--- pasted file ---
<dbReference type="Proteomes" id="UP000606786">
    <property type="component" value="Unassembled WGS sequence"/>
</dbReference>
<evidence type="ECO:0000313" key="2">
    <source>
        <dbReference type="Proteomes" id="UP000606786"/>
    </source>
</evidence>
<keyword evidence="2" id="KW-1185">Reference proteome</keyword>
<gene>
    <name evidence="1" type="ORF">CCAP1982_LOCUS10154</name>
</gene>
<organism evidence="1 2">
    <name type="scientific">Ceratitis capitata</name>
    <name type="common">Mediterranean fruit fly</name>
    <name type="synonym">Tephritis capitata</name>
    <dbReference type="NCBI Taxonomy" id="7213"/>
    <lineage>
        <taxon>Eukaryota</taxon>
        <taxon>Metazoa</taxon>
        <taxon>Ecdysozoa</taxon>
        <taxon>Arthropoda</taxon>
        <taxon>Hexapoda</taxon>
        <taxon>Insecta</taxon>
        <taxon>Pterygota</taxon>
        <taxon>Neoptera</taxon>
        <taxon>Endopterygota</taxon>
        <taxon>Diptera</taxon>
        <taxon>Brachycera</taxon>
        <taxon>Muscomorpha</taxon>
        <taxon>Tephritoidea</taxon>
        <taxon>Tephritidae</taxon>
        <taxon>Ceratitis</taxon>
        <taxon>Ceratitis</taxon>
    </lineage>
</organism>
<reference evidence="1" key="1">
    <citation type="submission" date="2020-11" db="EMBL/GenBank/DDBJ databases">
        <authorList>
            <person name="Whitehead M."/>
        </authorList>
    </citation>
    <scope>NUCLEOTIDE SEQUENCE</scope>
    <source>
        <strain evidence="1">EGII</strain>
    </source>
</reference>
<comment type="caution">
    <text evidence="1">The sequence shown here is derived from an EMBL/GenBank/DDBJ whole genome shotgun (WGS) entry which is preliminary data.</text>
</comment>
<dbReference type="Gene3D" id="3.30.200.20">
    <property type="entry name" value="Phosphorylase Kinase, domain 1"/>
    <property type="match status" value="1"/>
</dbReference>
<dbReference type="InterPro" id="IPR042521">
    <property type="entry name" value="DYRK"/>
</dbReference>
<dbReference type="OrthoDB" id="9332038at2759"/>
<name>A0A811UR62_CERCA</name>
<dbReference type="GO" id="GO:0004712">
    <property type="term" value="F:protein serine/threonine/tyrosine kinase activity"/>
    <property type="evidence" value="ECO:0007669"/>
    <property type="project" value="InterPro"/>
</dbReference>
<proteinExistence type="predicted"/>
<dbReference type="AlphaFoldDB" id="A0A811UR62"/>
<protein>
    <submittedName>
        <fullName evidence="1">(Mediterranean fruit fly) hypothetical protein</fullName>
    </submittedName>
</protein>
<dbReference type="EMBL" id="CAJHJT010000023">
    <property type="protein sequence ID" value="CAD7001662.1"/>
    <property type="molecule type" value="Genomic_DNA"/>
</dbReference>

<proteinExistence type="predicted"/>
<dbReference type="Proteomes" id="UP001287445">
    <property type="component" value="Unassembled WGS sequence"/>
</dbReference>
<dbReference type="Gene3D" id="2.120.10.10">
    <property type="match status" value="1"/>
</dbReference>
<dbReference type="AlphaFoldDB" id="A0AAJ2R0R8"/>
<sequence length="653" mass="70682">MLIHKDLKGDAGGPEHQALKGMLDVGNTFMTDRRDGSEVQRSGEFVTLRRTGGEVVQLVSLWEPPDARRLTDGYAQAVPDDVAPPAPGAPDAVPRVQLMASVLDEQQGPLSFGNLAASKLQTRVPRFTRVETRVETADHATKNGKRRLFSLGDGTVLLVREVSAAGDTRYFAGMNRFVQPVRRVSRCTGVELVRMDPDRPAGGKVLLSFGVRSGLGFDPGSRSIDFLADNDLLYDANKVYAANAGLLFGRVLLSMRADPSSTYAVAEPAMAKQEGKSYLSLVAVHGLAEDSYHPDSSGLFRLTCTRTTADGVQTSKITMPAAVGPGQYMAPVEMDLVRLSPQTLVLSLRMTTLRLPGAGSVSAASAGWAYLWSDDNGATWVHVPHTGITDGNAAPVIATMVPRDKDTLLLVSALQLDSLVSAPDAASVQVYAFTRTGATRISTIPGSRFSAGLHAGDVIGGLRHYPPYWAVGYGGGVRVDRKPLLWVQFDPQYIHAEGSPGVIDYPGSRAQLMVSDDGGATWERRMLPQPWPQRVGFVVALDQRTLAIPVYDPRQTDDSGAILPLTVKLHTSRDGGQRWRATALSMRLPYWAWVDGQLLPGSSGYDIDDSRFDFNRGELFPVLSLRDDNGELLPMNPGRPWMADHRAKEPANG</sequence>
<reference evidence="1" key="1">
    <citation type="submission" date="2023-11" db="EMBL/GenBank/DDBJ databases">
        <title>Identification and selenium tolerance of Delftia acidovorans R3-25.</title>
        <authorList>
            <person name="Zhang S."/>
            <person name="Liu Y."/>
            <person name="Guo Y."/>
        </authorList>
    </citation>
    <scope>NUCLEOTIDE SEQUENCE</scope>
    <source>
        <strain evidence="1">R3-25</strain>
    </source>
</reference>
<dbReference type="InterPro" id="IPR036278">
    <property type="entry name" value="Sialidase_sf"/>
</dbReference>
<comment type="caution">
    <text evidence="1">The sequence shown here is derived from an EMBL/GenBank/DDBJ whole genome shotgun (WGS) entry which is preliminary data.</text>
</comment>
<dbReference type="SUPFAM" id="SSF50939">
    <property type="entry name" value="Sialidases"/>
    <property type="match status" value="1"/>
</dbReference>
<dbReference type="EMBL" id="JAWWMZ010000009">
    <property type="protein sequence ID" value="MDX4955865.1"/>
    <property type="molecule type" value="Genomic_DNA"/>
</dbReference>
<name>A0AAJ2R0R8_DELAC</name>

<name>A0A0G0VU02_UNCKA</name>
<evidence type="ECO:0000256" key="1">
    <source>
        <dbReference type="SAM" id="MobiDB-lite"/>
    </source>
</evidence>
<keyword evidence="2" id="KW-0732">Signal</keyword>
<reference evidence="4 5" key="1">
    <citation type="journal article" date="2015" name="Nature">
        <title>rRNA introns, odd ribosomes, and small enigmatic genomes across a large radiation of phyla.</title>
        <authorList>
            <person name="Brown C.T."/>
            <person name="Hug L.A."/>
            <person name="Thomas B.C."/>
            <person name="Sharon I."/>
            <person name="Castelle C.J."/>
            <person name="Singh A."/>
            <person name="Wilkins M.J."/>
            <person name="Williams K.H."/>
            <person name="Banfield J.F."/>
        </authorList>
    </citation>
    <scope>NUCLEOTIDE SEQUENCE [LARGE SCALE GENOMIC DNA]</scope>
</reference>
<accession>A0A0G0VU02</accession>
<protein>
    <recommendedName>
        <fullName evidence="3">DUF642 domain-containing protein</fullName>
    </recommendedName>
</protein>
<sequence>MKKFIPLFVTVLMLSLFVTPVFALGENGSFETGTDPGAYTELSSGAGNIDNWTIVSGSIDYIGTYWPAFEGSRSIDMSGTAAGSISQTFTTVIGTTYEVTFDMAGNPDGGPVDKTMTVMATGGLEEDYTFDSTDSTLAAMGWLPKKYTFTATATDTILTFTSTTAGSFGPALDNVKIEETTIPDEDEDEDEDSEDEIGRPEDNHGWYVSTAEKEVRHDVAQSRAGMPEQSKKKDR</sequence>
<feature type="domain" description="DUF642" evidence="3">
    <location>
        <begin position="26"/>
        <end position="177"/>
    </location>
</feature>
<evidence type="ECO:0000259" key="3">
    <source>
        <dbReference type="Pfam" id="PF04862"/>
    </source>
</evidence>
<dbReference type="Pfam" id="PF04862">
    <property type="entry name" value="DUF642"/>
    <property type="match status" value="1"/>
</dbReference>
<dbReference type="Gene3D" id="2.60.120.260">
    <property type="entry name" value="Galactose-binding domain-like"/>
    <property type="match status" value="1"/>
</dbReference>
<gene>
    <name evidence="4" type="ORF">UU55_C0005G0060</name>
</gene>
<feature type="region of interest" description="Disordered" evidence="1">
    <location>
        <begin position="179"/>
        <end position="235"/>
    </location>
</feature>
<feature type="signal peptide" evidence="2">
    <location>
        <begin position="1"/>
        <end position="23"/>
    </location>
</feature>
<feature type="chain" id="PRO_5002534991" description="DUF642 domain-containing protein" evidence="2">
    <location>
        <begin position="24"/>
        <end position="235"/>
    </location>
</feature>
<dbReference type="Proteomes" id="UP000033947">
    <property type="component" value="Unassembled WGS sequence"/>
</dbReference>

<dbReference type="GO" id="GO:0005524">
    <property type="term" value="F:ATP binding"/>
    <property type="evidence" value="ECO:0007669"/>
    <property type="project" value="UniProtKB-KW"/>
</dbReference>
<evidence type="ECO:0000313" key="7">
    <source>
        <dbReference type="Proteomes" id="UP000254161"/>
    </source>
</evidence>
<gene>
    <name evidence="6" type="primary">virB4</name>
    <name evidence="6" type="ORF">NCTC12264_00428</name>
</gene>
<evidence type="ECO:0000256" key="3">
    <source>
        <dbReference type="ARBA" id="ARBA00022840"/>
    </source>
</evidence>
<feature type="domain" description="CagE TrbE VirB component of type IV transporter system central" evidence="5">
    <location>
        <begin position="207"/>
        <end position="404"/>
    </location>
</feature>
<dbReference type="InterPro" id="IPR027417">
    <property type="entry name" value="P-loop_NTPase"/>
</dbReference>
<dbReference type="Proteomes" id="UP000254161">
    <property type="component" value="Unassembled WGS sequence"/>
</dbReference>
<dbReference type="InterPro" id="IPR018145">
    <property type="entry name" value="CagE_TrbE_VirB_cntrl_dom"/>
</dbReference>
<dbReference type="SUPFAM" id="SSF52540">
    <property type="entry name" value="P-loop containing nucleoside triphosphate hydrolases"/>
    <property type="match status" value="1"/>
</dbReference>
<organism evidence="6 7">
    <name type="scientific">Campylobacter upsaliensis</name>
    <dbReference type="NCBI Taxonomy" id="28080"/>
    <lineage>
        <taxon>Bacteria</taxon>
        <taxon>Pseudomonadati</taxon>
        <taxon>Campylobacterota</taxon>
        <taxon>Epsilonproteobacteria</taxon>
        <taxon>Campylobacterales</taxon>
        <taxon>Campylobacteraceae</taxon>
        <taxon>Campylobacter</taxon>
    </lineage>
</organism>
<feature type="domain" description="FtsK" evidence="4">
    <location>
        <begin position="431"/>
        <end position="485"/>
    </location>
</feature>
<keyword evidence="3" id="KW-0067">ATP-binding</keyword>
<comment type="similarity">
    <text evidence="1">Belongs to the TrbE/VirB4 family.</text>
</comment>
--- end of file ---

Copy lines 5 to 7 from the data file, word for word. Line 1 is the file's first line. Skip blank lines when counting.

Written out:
    <source>
        <dbReference type="Proteomes" id="UP000606786"/>
    </source>